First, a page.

Early Mathematical Learning:
: Easy as 1, 2, 3?

  • Abigail Cahoon

Student thesis: Doctoral Thesis


In Northern Ireland, more than 1 in 6 children do not achieve the expected standard in numeracy by the end of primary school (Northern Ireland Audit Office, 2013). However, early mathematical achievement is predictive of later educational achievement, employment and future life chances (Williams, 2003). Therefore, understanding what influences the learning and development of early mathematical skills should be of utmost importance for governments, policy makers, educational practitioners and researchers. This research aimed to explore the individual differences and potential factors that contribute to early mathematical achievement.

This thesis adopted a qualitative (Chapter 3), mixed methods (Chapter 4 and 5) and quantitative (Chapter 6) approach to understand the factors that may influence a child’s mathematical learning and development. At school-entry children vary in their numeracy skills suggesting that the home environment may influence a child’s learning and development. Semi-structured interviews with parents, of pre-school aged children, were used to investigate child interactions and specific parental views and experiences in relation to mathematical practices at home. Thematic analysis was used to explore behaviour relevant to the home numeracy environment. Based on these views a questionnaire that measures the different aspects of the home numeracy environment was developed and validated to reach three main levels of psychometric soundness; construct, content and criterion validity. This new home numeracy environment measure was then used in a longitudinal study which aimed to understand how children develop mathematical skills over time. A latent transition analysis was used to describe children’s precise learner profiles and learning pathways during this transition from pre-school to school education and the key predictors of children’s pathway membership over time were identified. Findings demonstrate that there is no one factor solely driving mathematical development over time but a range of factors that should be considered by educational practitioners and researchers to further children’s mathematical development.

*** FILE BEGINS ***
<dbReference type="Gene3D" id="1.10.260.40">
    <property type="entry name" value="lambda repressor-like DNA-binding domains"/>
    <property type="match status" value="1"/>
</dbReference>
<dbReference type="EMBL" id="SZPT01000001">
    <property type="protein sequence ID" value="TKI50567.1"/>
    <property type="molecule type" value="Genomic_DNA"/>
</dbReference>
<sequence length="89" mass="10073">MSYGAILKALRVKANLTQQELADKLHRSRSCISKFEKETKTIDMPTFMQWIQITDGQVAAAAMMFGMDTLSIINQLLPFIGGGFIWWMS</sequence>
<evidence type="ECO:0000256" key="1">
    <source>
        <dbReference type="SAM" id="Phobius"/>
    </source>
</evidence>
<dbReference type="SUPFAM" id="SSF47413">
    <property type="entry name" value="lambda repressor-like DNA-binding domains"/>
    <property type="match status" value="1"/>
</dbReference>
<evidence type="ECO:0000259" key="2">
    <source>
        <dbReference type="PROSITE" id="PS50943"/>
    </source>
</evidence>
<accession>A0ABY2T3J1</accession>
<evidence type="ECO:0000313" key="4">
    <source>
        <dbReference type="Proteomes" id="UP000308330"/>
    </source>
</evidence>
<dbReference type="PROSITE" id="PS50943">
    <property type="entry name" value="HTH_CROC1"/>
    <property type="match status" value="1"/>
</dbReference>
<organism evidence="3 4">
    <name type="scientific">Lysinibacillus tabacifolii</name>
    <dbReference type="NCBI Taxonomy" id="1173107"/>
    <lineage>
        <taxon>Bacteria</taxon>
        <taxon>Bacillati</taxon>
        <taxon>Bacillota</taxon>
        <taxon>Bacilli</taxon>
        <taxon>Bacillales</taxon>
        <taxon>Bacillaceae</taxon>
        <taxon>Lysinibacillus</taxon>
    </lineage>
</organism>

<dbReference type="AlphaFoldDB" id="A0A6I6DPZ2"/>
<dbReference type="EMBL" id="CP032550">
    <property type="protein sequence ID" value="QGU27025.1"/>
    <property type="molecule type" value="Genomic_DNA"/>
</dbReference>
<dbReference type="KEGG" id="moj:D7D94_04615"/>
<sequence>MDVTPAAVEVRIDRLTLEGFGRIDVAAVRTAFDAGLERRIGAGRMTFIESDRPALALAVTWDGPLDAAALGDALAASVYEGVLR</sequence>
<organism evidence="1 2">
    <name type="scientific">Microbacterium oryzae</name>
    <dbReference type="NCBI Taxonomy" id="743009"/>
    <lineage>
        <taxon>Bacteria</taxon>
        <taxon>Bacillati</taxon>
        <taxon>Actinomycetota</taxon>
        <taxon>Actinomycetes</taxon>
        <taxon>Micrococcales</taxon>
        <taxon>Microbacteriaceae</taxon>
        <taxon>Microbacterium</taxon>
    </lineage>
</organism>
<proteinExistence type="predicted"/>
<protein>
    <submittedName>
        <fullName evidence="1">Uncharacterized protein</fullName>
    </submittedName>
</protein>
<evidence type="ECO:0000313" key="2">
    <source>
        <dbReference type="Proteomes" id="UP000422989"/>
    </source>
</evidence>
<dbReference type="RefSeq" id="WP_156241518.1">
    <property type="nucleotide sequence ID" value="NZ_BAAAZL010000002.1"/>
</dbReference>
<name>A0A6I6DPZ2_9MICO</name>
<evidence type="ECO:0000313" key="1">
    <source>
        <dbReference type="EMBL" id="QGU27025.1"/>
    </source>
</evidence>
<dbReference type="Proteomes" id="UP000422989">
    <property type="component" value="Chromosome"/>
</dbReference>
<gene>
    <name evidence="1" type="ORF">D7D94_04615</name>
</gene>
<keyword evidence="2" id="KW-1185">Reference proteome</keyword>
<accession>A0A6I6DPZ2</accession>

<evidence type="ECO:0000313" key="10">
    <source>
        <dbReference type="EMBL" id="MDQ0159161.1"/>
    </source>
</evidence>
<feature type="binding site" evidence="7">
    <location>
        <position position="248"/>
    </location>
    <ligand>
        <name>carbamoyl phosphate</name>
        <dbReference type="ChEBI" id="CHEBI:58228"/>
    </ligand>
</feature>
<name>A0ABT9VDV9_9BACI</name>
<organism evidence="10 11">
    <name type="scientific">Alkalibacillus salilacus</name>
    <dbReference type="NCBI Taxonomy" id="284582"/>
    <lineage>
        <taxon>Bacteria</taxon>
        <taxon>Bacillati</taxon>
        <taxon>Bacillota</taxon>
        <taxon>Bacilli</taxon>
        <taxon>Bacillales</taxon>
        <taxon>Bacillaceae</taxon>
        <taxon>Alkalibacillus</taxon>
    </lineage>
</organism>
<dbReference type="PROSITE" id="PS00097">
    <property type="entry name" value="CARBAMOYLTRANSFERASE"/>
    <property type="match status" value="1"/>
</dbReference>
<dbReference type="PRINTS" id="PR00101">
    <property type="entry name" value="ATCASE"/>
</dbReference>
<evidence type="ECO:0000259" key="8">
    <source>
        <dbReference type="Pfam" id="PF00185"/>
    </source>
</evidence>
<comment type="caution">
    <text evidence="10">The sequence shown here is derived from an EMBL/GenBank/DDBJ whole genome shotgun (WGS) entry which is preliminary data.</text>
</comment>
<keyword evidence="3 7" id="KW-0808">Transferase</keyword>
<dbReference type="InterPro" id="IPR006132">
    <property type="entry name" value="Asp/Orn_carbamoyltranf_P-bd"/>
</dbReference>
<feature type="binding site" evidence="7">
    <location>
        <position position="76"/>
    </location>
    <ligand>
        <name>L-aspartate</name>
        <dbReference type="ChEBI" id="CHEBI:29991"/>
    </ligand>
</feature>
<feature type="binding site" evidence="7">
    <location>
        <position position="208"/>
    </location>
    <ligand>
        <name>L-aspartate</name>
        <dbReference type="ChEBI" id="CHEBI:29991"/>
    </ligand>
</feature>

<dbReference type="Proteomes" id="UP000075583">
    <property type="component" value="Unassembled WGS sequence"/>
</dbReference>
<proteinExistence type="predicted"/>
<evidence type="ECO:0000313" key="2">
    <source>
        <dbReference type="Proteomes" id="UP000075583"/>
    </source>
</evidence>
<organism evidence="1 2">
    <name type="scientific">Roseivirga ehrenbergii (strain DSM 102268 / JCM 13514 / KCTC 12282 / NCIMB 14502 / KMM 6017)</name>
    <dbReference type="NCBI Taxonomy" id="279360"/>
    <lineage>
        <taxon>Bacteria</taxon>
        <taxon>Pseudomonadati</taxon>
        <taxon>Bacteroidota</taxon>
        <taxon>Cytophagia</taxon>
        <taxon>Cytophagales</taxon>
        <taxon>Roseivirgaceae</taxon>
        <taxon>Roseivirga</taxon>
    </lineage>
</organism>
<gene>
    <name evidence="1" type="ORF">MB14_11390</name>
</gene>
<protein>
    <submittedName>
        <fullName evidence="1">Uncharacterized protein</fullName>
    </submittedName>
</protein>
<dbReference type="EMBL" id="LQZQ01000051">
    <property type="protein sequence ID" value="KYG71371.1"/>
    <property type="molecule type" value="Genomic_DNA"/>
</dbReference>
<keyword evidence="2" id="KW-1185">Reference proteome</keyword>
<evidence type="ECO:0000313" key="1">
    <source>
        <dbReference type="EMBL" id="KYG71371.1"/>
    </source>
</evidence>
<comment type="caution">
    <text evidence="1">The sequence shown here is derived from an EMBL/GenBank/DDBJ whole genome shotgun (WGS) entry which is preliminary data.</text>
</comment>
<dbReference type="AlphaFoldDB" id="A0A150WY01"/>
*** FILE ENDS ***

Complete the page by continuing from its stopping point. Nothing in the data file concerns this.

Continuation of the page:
Date of AwardMay 2019
Original languageEnglish
SupervisorVictoria Simms (Supervisor) & Tony Cassidy (Supervisor)


  • Home Learning Environment
  • Numeracy
  • Mathematical Cognition
  • Latent Transition Analysis

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